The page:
Bug holes, air holes or voids, whatever one may call them, are in fact a big problem in the precast concrete industry. There are many articles written on how to make them disappear. It has not been totally achieved as of yet. Certain mix designs (consolidated concrete) that have been incorporated into the larger computer run batching plants are having more success than smaller plants with smaller batching systems.
Bee holes are leftover entrapped air and water or both. Precast concrete products that have a cylindrical shape are less likely to retain the air and water that create bug holes than a mold that is flat on the side and more than one to two inches high.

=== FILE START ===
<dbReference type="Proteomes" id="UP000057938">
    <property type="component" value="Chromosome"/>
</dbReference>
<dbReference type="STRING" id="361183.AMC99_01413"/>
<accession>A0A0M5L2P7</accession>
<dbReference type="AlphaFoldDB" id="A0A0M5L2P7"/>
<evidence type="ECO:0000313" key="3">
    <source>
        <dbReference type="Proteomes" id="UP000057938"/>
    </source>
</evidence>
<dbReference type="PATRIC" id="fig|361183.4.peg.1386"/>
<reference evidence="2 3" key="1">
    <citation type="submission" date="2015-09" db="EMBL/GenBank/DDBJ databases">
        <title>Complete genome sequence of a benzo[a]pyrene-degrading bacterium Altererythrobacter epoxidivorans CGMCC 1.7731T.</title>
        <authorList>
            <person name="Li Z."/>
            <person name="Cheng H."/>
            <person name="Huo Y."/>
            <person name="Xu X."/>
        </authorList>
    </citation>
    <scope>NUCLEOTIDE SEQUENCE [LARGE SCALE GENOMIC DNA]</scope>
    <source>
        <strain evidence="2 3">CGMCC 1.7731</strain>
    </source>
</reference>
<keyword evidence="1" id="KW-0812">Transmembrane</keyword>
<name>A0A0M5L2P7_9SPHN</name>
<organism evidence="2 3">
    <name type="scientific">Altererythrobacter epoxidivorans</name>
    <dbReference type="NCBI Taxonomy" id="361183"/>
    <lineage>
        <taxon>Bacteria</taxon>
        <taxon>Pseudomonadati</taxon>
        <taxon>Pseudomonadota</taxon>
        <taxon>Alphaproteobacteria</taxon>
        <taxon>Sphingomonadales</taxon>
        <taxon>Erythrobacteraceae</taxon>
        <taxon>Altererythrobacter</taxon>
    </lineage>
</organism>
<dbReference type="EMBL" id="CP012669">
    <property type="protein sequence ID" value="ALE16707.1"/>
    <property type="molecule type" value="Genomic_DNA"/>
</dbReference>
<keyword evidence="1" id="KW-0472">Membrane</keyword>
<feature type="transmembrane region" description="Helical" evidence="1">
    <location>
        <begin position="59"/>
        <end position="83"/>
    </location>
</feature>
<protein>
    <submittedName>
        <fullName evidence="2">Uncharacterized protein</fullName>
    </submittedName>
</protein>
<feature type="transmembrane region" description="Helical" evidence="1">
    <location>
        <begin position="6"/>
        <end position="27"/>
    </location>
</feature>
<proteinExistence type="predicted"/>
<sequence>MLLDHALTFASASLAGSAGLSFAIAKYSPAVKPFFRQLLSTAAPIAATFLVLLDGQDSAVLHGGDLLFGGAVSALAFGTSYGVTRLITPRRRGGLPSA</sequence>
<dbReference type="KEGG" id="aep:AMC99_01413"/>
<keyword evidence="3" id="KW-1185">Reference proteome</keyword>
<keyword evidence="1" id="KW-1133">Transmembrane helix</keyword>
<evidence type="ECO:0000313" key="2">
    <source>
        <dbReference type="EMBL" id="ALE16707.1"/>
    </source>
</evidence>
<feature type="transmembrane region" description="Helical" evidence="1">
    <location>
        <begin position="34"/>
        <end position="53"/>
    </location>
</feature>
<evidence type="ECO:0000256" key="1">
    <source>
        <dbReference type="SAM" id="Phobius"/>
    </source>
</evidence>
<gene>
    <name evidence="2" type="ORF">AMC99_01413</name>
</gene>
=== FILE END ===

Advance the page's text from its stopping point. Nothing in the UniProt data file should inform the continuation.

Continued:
When these molds are being filled with concrete and vibrated, the air and water in the concrete need to escape with the vibration. As these particles of air and water move upwards to the top of the mold, eventually some of them collide and attach to each other. The scientific philosophy, (only one object can occupy a space at any one given time) applies here.
At this point, they are less likely to escape from the mold and cling to the side of the mold. When the parts are demolded, the air and water pocket has evaporated therefore leaving a void in the product.